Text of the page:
I’m not just talking about a TE1 (usually designated as any tight end that finishes inside the Top 12). I’m talking about a Top 3 tight end. We’re talking Rob Gronkowski, Travis Kelce and… Hmmm, let me think here… Gronk, Kelce and…  Some of you may be screaming “Ummm… Zach Ertz!” and this is only strengthening your view that I’m crazy. But was Ertz really head and shoulders above the rest of the tight ends in the 1-12 range last year?

Ertz finished as the third best tight end with 165 points last year in .5 PPR leagues. Tight end #8, Jack Doyle finished with 129, which amounts to only a 36 point difference. When you take that over a 16 game season like many of us play, it only amounts to a 2.25 weekly point difference.

That’s definitely good, but it’s not the distinct advantage we’re looking for if we’re going to implement my strategy of having a top tier tight end because in all honesty, there’s only two of them… Rob Gronkowski and Travis Kelce.

The Top Two: Rob Gronkowski and Travis Kelce

They both scored 192 points in a .5 PPR league. That’s enough to give you a four point advantage over Jack Doyle (TE8). When we look at the advantage Gronk and Kelce had on TE12, Eric Ebron, we’re getting close to an extra 5.5 points every week against someone who finished as a TE1 (again, any tight end who finishes inside the Top 12). Now this, this is the advantage about which I’m talking.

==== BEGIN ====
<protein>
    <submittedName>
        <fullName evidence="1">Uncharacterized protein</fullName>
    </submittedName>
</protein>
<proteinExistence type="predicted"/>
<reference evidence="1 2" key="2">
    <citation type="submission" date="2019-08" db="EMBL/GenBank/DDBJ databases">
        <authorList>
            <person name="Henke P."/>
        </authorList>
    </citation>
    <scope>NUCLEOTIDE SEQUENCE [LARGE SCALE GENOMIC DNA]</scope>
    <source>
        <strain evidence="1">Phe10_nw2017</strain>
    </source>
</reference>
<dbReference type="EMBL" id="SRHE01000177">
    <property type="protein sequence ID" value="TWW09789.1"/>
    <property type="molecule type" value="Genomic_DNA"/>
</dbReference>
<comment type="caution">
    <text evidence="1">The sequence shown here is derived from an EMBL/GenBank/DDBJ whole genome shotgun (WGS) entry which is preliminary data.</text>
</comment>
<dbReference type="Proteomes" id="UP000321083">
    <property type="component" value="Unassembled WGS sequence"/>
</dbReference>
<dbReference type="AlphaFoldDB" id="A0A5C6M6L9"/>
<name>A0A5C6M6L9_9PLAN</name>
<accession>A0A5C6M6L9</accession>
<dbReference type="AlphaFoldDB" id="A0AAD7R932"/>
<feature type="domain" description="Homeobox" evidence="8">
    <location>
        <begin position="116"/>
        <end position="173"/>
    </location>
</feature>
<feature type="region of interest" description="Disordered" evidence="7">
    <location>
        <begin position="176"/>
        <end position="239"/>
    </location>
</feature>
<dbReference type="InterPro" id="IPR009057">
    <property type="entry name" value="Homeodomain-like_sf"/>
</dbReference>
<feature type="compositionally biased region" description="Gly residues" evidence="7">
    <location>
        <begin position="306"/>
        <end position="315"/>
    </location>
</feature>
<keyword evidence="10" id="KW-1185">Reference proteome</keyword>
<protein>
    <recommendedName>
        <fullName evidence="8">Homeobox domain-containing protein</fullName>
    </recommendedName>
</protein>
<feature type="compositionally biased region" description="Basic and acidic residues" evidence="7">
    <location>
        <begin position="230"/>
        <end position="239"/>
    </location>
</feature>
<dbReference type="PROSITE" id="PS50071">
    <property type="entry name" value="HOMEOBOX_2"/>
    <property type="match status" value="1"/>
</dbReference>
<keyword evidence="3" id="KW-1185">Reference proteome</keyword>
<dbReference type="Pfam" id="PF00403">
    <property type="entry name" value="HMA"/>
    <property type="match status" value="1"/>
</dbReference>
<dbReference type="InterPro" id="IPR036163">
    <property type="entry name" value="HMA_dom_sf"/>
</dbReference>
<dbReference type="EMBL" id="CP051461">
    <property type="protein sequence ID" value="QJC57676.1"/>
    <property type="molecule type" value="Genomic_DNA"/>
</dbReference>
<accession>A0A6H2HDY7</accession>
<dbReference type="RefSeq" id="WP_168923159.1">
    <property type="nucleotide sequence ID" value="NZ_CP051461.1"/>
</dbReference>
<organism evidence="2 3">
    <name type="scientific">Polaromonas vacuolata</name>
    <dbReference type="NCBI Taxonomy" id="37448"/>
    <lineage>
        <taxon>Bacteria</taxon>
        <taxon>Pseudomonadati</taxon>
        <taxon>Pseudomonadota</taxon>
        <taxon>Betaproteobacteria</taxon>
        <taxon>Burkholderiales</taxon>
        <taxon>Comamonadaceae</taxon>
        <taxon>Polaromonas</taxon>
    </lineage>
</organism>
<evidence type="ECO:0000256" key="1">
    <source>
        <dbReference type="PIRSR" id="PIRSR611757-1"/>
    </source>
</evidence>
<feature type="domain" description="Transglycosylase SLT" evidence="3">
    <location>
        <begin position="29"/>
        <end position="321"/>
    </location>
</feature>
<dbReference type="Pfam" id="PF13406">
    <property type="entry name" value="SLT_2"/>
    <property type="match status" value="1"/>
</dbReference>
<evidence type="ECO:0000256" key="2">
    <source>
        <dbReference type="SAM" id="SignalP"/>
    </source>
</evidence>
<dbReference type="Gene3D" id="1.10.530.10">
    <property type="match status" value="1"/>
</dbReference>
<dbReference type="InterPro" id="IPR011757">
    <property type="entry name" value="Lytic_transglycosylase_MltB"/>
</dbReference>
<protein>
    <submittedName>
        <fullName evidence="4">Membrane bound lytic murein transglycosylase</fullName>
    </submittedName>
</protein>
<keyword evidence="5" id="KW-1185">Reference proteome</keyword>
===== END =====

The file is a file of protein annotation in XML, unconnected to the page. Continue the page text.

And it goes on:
And that’s just based on their weekly averages. Tight ends outside of Gronk and Kelce are so hit or miss. If you roster one of them there’s a fairly good chance of playing against a TE1 who scores less than five points on the week you’re playing them. Eric Ebron (TE12) had seven games where he scored less than five points. Cameron Brate (TE9) also had seven games where he scored less than five points. Delanie Walker (TE6) had five games with less than five points.

Gronkowski had one such game. Kelce also had one such game. The fact is Gronk and Kelce not only greatly outscore their tight end competition, but they’re much more consistent while doing it. This means there’s a pretty good chance, close to a 50% chance that you’re non-owning Gronk and Kelce competition will start a tight end that scores less than five points on the week you’re lining up to play with them. Since Gronk and Kelce rarely ever do this, that 4-5.5 point advantage could balloon to even more on a weekly basis just because of Gronk and Kelce’s awesomeness and the wasteland that is fantasy football tight ends.